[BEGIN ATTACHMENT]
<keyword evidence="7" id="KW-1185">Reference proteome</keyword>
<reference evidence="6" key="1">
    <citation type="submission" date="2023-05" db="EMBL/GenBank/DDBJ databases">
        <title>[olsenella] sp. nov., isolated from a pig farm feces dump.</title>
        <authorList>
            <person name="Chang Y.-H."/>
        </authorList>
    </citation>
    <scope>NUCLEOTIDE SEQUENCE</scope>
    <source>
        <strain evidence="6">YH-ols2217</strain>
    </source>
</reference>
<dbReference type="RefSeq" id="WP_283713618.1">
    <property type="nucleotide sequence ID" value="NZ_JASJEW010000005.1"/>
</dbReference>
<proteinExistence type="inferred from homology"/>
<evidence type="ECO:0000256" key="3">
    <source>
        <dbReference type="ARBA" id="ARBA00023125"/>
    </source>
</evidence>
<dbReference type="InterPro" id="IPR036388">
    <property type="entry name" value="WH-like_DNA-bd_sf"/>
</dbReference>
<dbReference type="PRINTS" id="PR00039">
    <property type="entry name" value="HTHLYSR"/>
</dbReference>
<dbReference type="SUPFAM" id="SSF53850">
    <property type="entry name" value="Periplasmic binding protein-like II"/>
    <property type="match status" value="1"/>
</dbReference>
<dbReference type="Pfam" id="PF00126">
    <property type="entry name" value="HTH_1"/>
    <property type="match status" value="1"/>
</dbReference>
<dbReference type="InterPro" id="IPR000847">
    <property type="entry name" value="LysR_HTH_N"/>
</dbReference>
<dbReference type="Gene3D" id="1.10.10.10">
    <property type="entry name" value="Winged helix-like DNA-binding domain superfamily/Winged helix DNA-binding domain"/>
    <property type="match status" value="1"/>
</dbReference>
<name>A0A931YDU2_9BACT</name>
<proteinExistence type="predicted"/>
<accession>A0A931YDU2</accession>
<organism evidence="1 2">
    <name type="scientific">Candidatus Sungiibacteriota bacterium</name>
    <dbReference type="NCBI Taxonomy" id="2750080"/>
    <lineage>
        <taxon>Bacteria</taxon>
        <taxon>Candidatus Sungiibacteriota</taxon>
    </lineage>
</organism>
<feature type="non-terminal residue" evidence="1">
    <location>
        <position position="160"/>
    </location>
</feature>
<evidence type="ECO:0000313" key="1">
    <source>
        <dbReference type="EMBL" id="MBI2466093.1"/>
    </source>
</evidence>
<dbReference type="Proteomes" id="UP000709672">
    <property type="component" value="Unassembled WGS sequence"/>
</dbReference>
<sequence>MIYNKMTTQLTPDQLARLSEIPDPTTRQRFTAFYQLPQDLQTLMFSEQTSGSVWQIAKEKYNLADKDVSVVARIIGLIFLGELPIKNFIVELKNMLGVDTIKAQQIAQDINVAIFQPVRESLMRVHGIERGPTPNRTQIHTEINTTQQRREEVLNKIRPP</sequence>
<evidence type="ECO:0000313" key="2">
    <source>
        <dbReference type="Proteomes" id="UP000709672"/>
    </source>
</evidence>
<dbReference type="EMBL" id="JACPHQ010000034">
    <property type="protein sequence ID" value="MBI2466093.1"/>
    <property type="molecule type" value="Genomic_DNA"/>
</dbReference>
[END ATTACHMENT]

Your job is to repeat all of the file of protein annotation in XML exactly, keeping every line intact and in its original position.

<keyword evidence="7" id="KW-1185">Reference proteome</keyword>
<reference evidence="6" key="1">
    <citation type="submission" date="2023-05" db="EMBL/GenBank/DDBJ databases">
        <title>[olsenella] sp. nov., isolated from a pig farm feces dump.</title>
        <authorList>
            <person name="Chang Y.-H."/>
        </authorList>
    </citation>
    <scope>NUCLEOTIDE SEQUENCE</scope>
    <source>
        <strain evidence="6">YH-ols2217</strain>
    </source>
</reference>
<dbReference type="RefSeq" id="WP_283713618.1">
    <property type="nucleotide sequence ID" value="NZ_JASJEW010000005.1"/>
</dbReference>
<proteinExistence type="inferred from homology"/>
<evidence type="ECO:0000256" key="3">
    <source>
        <dbReference type="ARBA" id="ARBA00023125"/>
    </source>
</evidence>
<dbReference type="InterPro" id="IPR036388">
    <property type="entry name" value="WH-like_DNA-bd_sf"/>
</dbReference>
<dbReference type="PRINTS" id="PR00039">
    <property type="entry name" value="HTHLYSR"/>
</dbReference>
<dbReference type="SUPFAM" id="SSF53850">
    <property type="entry name" value="Periplasmic binding protein-like II"/>
    <property type="match status" value="1"/>
</dbReference>
<dbReference type="Pfam" id="PF00126">
    <property type="entry name" value="HTH_1"/>
    <property type="match status" value="1"/>
</dbReference>
<dbReference type="InterPro" id="IPR000847">
    <property type="entry name" value="LysR_HTH_N"/>
</dbReference>
<dbReference type="Gene3D" id="1.10.10.10">
    <property type="entry name" value="Winged helix-like DNA-binding domain superfamily/Winged helix DNA-binding domain"/>
    <property type="match status" value="1"/>
</dbReference>
<name>A0A931YDU2_9BACT</name>
<proteinExistence type="predicted"/>
<accession>A0A931YDU2</accession>
<organism evidence="1 2">
    <name type="scientific">Candidatus Sungiibacteriota bacterium</name>
    <dbReference type="NCBI Taxonomy" id="2750080"/>
    <lineage>
        <taxon>Bacteria</taxon>
        <taxon>Candidatus Sungiibacteriota</taxon>
    </lineage>
</organism>
<feature type="non-terminal residue" evidence="1">
    <location>
        <position position="160"/>
    </location>
</feature>
<evidence type="ECO:0000313" key="1">
    <source>
        <dbReference type="EMBL" id="MBI2466093.1"/>
    </source>
</evidence>
<dbReference type="Proteomes" id="UP000709672">
    <property type="component" value="Unassembled WGS sequence"/>
</dbReference>
<sequence>MIYNKMTTQLTPDQLARLSEIPDPTTRQRFTAFYQLPQDLQTLMFSEQTSGSVWQIAKEKYNLADKDVSVVARIIGLIFLGELPIKNFIVELKNMLGVDTIKAQQIAQDINVAIFQPVRESLMRVHGIERGPTPNRTQIHTEINTTQQRREEVLNKIRPP</sequence>
<evidence type="ECO:0000313" key="2">
    <source>
        <dbReference type="Proteomes" id="UP000709672"/>
    </source>
</evidence>
<dbReference type="EMBL" id="JACPHQ010000034">
    <property type="protein sequence ID" value="MBI2466093.1"/>
    <property type="molecule type" value="Genomic_DNA"/>
</dbReference>